I have heard about female travelers traveling alone – the entire way! I mostly travel alone too, but I always like to travel with another person if I’m going to hitchhike. The world isn’t always a big, scary place, but with a small body that anyone could easily lift like mine, might need more than just pepper spray in my pocket if something happens.
Luckily, I’ve always had someone to hitchhike with. Should there be an emergency and I am forced to hitchhike by myself, I will. You can choose yourself. If you’re going to hitchhike for the first time, try to do so with another traveler, just to be on the safe side. It’s normal to be nervous, and identifying who is good and who is bad can be tricky at first.
I once took a ride with a complete stranger when I was traveling back from Padang Bai to Kuta, Bali. I met a French guy on a local ferry, had a 2-hour conversation with him, and decided to join him on his scooter since he was also heading to the same place. The point is, I took a ride with someone I barely knew, and whether it was through hitchhiking or from a small talk on a ferry, it’s all about putting your trust in somebody you don’t know! You just have to trust your guts. People can amaze you sometimes.
4. Hitchhiking is like life…full of surprises!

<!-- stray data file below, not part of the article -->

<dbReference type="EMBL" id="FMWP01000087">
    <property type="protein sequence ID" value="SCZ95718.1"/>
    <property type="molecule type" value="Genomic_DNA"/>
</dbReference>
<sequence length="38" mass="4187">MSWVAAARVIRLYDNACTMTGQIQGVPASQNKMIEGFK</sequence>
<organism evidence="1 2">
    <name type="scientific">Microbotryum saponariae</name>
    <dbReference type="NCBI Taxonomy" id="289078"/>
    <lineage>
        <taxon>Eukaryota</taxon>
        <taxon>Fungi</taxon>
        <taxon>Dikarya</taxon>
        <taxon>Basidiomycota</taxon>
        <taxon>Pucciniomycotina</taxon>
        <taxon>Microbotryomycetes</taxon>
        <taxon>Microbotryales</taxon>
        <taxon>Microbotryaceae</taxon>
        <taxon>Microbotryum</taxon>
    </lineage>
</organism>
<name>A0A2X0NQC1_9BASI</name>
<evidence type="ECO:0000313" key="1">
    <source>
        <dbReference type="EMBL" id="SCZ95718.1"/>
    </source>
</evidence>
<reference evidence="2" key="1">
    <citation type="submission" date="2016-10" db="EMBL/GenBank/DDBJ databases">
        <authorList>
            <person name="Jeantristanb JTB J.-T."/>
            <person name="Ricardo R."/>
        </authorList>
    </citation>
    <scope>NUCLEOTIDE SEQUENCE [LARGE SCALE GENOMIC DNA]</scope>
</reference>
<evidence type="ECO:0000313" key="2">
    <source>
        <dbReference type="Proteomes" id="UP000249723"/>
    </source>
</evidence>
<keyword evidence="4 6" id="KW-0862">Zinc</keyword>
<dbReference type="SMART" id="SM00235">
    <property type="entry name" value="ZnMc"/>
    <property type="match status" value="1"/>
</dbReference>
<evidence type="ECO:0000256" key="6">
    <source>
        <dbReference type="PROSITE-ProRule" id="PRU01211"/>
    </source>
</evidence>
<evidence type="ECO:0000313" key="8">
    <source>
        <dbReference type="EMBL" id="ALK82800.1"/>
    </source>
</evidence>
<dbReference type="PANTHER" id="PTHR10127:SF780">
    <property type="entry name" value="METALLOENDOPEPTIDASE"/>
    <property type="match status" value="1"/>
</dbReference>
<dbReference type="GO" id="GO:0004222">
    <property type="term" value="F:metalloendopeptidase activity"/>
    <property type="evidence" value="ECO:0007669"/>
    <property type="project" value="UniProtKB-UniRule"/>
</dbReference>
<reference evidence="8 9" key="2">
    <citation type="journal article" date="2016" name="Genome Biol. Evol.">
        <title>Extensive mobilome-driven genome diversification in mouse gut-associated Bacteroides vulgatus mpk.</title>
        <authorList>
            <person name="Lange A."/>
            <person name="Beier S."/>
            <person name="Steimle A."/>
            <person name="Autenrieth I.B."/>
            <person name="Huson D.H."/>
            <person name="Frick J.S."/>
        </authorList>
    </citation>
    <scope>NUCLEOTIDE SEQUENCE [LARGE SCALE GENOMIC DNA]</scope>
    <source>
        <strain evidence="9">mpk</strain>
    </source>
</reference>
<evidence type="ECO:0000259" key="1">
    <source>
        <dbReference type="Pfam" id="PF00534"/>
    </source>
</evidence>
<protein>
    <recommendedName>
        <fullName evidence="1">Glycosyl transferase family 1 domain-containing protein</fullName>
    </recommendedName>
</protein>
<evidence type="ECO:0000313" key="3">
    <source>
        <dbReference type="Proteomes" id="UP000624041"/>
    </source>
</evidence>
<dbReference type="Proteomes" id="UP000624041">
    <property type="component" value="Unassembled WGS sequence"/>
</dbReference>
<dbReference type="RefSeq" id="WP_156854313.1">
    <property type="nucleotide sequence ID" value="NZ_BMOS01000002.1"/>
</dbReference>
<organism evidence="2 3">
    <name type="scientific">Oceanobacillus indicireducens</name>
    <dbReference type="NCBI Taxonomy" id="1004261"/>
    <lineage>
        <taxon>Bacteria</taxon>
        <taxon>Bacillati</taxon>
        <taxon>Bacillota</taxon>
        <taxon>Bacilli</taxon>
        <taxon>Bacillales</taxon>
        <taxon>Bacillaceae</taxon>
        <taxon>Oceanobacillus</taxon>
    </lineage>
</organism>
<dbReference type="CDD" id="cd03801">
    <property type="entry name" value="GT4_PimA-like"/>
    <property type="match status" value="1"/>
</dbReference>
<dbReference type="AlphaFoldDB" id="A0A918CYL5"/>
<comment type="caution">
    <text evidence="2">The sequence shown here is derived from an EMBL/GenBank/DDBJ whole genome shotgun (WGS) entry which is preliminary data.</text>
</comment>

You can’t really expect everything to go your way when hitchhiking. The only thing you should expect is to get to your destination –that’s basically your primary goal. Just like in life, hitchhiking is full of surprises.
You never know what’s going to happen next. When sitting in the car, start a conversation with the driver and try to ask as many questions as possible. That’s one of the best ways to get to know the person who picks you up. This is the process by which trust is slowly built, and once you’ve completed the journey, you’ll realize that the people who pick you up genuinely just want to help!
For instance, I was picked by a man from New Zealand who later bought me dinner. He was a hitchhiker too, so when he saw me he was reminded of the good old days when he was just as adventurous. Now that he drives his own car, he picks up hitchhikers like me and shares his stories.